Previously when I posted a screenshot online, someone told me to erase out my usernames, computer names, domain names, etc:

hide domain local information

Is there actually a need to do so?

A quick Google search shows that many people in fact broadly publicize these info.

How can leaking these harmless miscellaneous info allow an attacker to penetrate or hack my computers?


When performing pen-tests, it's amazing how much information can be gathered by finding the StackExchange accounts of employees. Server naming patterns for example can be quite helpful, makes finding targets easier.

Test environments rarely are secured properly - or at least to the same level as production systems. If you can get into a test system, it's disturbingly common to be able to use that to then make it into production systems.

Any information leaked can help an attacker - even minor things can help an attacker gain a better understanding of the target environment.

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  • from stack exchange user's question can we understand what they know and what is their knowledge level? and with their information in pictures find their location and attack and destroy them? – saber tabatabaee yazdi Mar 13 '13 at 6:01
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    You can learn what technologies are in use, you can get a rough idea of how knowledgeable they are, and in some cases you can get insight to how they secure their systems. It's an amazing amount of data if you invest the time to do the research. – Adam Caudill Mar 13 '13 at 6:06
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    Don't forget to check and scrub the metadata too, especially if you use a GPS enabled camera/phone. – mr.spuratic Mar 13 '13 at 8:43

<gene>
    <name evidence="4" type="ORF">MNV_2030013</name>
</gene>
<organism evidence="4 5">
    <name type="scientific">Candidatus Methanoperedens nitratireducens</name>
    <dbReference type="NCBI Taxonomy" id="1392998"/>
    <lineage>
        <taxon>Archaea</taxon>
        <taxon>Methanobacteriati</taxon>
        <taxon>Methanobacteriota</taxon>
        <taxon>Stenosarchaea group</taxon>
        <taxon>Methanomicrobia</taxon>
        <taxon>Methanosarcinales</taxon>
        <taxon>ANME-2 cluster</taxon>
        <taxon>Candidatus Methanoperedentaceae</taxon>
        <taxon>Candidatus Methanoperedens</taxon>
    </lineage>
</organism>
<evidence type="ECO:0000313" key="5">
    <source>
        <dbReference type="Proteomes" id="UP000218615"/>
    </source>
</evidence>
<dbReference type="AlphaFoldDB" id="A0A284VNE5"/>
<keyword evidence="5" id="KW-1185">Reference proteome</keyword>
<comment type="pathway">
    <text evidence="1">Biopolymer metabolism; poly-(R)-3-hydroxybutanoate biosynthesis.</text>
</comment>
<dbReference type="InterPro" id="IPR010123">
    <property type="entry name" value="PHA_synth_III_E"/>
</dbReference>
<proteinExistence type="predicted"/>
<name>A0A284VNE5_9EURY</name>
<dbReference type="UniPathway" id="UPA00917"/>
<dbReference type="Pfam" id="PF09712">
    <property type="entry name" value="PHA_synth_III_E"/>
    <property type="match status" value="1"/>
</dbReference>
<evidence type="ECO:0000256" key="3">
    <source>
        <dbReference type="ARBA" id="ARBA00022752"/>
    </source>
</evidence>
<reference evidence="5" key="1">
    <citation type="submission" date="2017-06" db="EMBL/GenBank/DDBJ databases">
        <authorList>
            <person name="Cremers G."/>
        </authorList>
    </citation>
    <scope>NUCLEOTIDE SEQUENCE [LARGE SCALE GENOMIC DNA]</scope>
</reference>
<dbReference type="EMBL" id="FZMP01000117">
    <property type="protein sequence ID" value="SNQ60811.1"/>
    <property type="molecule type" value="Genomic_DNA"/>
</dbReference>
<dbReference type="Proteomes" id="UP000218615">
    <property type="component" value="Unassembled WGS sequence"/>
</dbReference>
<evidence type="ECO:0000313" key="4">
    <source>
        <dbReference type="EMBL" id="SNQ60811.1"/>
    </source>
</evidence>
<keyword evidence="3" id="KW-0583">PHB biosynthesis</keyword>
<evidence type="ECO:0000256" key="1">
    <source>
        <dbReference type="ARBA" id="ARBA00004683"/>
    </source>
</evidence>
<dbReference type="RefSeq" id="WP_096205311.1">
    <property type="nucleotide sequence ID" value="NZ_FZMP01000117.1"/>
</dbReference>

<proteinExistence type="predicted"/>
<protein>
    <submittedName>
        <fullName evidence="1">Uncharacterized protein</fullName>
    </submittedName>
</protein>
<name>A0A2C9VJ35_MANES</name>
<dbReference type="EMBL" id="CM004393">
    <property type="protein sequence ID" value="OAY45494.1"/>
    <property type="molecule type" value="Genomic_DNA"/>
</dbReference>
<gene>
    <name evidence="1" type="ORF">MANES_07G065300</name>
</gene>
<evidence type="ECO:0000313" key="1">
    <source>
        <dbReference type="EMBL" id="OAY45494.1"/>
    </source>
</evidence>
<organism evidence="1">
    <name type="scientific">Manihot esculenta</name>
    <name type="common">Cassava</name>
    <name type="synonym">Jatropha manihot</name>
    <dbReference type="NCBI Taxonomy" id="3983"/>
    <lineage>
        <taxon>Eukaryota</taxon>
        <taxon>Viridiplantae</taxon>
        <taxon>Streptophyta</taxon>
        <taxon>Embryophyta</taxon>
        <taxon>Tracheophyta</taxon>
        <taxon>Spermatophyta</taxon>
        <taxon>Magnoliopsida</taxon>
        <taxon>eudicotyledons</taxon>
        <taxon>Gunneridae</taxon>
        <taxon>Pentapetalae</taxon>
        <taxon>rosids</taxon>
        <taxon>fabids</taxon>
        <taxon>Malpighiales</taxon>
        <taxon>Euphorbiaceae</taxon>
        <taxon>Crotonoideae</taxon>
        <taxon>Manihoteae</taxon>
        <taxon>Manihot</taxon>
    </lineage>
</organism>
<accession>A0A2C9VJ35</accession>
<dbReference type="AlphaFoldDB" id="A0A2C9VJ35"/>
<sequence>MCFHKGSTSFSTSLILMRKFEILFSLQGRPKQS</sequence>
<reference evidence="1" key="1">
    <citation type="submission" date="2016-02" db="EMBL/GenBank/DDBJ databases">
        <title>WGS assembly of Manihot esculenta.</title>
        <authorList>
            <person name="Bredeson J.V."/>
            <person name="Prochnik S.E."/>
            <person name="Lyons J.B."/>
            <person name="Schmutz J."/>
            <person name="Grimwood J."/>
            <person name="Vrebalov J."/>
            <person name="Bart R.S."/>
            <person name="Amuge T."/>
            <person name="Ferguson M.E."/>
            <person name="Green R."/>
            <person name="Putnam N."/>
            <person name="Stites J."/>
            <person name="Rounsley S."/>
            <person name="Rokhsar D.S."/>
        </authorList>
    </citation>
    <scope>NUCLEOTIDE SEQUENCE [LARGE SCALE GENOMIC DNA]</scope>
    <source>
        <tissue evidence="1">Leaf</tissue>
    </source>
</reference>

• how about FB and photos and information there? all you mentioned forbidden? – saber tabatabaee yazdi Mar 14 '13 at 6:43
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    When I research a company and its employees - I'll look everywhere. I'm not above fake Facebook and LinkedIn accounts to gather data. It's a hard thing to defend against - you have trusting employees that don't see the harm, and people like me, who can find value in even the smallest things. – Adam Caudill Mar 14 '13 at 14:31

Because information leakage is still information leakage. If it's not relevant to the question why would you include it in the question? You just do it to get a feeling of security.

Also people are posting configuration questions, which may or may not open up security holes.

Also even a test environment can contain valuable information, including confidential information.

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